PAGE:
Standing stones held magical meaning for the druids or the learned class among the Celts in Europe. To this day, certain people believe they hold encoded ancient knowledge from the elder seers.
Jesus himself said the very stones would cry out if his disciples were stopped from singing His praises.
As evidenced in the large pieces that make up “Circa,” Impy Pilapil’s ongoing exhibit at the National Museum for Fine Arts, the sculptor herself believes she hears what the stones are saying.
Although she works in a variety of mediums—glass, steel and armor wood—Pilapil has a special affinity to stone, specially the Romblon marble she favors.
The artist doesn’t use blocks carved out of a quarry. Rather, she seeks out unique pieces that have been weathered by time and the elements. She then transports them to her workshop, where they could remain for years, until they tell her what they want to become.
“I’m attracted by certain shapes and indentations,” she says.
“Some stones have been with me for 15, 20 years. I see them every day. There’s that constant ‘Kumusta ka na?’ It took a long time before they became like that, and it’s not overnight that you can think of what to do with them.”
It’s a process, she says of waiting for the time she can connect with the material, or the material connects with her.
“Maybe I’m old-fashioned,” she says. “But I feel if you’re an artist you should be directly connected with your material. Speaking for myself, I feel it’s the true approach to art.”
Of one of the pieces in “Circa” from the “Earth Cycles” series, for instance, she writes:
“Stone as a medium compels both the artist and the viewer to invoke a primordial sense of curiosity. Whether we look upon a smooth stone or one that is weathered by nature, we are looking at the evolution of the Earth. I hold on to that idea fully knowing that the final sculptures are but one stage in a multilayered process involving logistics and composition— notwithstanding how nature has shaped this material with incomparable detail over eons.”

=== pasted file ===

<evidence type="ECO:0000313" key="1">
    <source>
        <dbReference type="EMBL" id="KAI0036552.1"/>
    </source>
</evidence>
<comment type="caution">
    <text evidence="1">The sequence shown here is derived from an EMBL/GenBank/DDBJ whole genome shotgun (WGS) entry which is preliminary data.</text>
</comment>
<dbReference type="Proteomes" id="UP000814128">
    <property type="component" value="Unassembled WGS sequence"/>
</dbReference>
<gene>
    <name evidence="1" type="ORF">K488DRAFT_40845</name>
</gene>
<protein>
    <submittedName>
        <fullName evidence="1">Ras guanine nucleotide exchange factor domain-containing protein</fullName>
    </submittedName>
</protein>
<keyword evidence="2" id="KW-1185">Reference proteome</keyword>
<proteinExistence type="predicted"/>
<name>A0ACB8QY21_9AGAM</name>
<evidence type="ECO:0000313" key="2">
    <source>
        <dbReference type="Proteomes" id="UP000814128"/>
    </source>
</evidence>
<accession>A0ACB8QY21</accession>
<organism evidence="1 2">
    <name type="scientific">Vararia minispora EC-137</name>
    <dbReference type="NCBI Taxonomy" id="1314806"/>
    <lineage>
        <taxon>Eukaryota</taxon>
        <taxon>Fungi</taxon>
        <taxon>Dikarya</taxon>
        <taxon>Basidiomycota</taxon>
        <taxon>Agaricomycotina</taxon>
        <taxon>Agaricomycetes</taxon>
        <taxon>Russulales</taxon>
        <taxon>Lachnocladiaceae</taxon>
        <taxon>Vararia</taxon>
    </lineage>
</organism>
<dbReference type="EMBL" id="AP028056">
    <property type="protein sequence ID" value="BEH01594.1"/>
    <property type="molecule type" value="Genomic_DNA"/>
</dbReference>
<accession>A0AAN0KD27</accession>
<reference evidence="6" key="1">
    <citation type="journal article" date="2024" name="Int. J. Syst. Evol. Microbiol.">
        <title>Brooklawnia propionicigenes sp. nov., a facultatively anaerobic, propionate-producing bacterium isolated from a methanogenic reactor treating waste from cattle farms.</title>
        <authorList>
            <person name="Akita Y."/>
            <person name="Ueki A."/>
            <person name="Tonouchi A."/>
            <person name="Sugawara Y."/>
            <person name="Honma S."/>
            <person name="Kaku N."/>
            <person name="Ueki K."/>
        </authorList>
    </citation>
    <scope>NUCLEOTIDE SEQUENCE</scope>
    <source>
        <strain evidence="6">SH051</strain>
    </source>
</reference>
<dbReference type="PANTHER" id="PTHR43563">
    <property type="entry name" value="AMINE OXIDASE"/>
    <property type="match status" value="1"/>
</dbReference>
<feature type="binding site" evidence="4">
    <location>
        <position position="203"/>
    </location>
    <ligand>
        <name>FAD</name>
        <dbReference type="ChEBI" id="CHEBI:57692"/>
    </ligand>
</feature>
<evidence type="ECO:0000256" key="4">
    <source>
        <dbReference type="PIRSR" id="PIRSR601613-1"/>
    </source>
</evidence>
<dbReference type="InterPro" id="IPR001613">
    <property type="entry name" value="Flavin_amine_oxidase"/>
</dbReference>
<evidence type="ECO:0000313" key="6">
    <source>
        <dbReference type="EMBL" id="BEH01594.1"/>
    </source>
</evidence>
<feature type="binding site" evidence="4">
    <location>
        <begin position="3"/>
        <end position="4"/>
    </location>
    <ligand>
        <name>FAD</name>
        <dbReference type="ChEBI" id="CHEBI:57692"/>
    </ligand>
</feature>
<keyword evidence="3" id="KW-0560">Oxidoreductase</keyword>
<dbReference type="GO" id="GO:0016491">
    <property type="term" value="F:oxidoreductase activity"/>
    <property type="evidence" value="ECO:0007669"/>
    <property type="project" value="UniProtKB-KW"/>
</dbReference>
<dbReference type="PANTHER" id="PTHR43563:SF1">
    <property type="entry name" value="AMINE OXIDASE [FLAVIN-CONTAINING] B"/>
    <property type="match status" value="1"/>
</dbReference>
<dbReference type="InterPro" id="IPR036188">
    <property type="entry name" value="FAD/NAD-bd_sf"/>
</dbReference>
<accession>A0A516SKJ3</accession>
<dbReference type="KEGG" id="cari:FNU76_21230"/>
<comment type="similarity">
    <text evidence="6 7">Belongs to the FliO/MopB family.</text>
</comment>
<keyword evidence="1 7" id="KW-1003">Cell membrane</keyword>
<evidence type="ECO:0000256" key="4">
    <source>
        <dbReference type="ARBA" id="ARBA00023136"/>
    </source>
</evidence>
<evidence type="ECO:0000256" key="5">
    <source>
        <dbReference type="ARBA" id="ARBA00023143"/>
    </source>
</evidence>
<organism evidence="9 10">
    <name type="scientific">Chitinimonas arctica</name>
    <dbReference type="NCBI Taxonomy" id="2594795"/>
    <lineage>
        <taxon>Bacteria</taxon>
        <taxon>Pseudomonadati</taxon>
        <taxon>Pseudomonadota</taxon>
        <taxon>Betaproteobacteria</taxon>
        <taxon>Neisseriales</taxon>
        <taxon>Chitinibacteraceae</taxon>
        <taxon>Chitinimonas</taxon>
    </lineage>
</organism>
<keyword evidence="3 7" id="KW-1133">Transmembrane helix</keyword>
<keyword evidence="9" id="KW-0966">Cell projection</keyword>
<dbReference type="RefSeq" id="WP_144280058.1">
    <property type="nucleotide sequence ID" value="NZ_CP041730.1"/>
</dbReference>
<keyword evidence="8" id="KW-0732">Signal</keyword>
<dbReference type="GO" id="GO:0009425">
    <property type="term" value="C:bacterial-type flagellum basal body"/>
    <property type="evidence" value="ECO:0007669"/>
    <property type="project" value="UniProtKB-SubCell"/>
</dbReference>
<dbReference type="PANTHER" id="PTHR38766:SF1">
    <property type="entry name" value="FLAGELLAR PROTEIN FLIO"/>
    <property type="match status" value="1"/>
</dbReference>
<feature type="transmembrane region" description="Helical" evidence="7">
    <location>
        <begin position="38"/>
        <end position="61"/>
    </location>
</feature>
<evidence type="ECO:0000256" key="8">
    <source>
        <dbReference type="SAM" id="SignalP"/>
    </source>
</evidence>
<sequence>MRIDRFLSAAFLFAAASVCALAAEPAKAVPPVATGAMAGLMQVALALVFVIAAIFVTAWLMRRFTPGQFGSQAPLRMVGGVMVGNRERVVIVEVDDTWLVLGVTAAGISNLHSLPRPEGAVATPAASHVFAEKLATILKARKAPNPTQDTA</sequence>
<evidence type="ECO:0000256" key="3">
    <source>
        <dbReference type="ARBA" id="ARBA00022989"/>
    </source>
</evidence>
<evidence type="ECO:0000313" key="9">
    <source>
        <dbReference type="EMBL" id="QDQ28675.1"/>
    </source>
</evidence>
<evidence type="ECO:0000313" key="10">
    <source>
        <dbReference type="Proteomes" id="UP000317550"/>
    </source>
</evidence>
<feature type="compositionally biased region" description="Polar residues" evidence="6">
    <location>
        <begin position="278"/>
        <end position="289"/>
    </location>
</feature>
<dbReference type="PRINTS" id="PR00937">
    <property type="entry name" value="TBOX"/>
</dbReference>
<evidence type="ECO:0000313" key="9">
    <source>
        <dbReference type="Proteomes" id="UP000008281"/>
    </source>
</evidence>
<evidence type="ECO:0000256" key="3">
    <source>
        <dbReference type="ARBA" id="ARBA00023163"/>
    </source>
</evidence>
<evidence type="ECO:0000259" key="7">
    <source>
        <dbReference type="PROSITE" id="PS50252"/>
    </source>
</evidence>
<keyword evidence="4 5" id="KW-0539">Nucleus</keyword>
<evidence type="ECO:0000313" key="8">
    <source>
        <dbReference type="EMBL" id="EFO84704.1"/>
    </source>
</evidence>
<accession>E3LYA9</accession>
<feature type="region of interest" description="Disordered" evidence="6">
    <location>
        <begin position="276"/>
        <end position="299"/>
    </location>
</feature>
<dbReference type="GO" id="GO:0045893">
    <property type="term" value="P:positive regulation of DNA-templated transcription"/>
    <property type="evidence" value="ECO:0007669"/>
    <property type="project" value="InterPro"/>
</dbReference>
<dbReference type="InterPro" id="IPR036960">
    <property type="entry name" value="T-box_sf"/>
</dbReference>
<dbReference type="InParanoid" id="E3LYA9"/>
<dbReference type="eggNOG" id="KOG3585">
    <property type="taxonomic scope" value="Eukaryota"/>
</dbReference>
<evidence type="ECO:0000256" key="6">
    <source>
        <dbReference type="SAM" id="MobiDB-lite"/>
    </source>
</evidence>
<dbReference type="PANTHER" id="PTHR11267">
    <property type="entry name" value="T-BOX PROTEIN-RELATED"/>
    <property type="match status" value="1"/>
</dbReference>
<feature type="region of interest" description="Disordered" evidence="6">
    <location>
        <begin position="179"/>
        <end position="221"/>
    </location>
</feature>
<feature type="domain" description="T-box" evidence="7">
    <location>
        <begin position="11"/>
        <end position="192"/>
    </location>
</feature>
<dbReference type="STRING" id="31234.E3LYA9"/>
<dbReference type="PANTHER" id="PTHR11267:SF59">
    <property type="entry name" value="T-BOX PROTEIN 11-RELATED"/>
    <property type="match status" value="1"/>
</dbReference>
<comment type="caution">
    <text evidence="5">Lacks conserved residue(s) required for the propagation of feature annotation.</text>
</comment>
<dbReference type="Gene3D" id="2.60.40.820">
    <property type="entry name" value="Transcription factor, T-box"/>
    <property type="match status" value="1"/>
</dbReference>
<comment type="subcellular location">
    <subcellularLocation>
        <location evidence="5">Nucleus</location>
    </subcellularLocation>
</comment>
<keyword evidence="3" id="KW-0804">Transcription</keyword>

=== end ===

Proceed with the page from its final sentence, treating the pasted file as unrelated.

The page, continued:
“Normally, I follow the shape of the stone,” says the artist. “I don’t reshape it, and I leave the rest of it raw.”
She speaks of tuning in to the life force of the stone, and allowing it to reach its fullest expression in the resulting sculpture.
“I never really thought of creating form prior to finding stone,” she writes of another piece from the “Earth Empowered” series.
“Instead, I created according to how the stone would speak to me. Every piece of stone conveys its character and integrity. If one listens, it opens up worlds of what one can do with it.”
Her art is a process of continuous exploration, says Pilapil: “My own personal growth is part of that, because as you grow older, hopefully you also gain wisdom.”
Anthroposophy, the spiritual path developed by Austrian philosopher Rudolf Steiner (died 1925), is a key influence. Pilapil has been a keen student of Steiner’s ideas since 1998.
A kind of Western European analogue to yoga, Steiner basically outlined a path toward reaching full human potential in the individual and society.
He is best known for developing alternative educational ideas embodied in the Waldorf schools; an organic farming method known as biodynamic agriculture; alternative medicine; and unique theories on art and the natural sciences.
Under Steiner’s system, says Pilapil, “people are trained to be whole, good human beings. What more do you need from a person?”
Pilapil came to sculpture through a circuitous route. In the late 1960s, she enrolled at the University of the Philippines College of Fine Arts, but left after only one year to study stage design in Rome under a scholarship program offered by the Italian government.
Her idea was to work for the newly opened Cultural Center of the Philippines, but upon returning, she discovered that the CCP Main Theater was still a few years away from completion.
Pilapil found herself writing copy for the Malacañang Press Office and running a tailoring shop, among other things, to survive while doing art projects.
She then went to New York’s Pratt Institute to study lithography. Upon returning to Manila, she joined the Printmakers’ Association of the Philippines, a kind of cooperative where BenCab, Pandy Aviado, Manuel Rodriguez and other artists shared facilities for making graphic art.
“I did serigraphs, lithographs,” she recalls. “I found it exciting, I could explore colors and play around with shapes.”
The process, however, was tedious and time-consuming, and Pilapil craved a more direct involvement in the material, which sculpture offered. She started with paper sculptures, then moved on to glass, steel, stone and wood, eventually building an evolving body of work.
“Impy has discovered the philosophy of the world that exists within and around us and she has embraced this wholeheartedly,” wrote Galleria Duemila’s Silvana Ancellotti-Diaz.
“The sense of the universe has bolstered her creative energy, giving birth to works that are powerful, feminine, sensual and peaceful. She is my version of a true Bodhisattva—an artist of great compassion and wisdom—who allows the spectator to experience this beauty through her interactive and synergistic works.”
“I’ve made it a rule that I will not show something I don’t believe is fresh and new,” says Pilapil. “That’s very important to me. I have so many things to explore. My sketchbooks are full. I have so many ideas that sometimes I don’t remember what they are.”
As she writes in her statement for “Circa”:
“I don’t believe that I will ever stop creating. The collection on display today isn’t a chronicle but rather a path to the future.”—CONTRIBUTED
“Circa” is on exhibit at the National Museum of Fine Arts until end of September.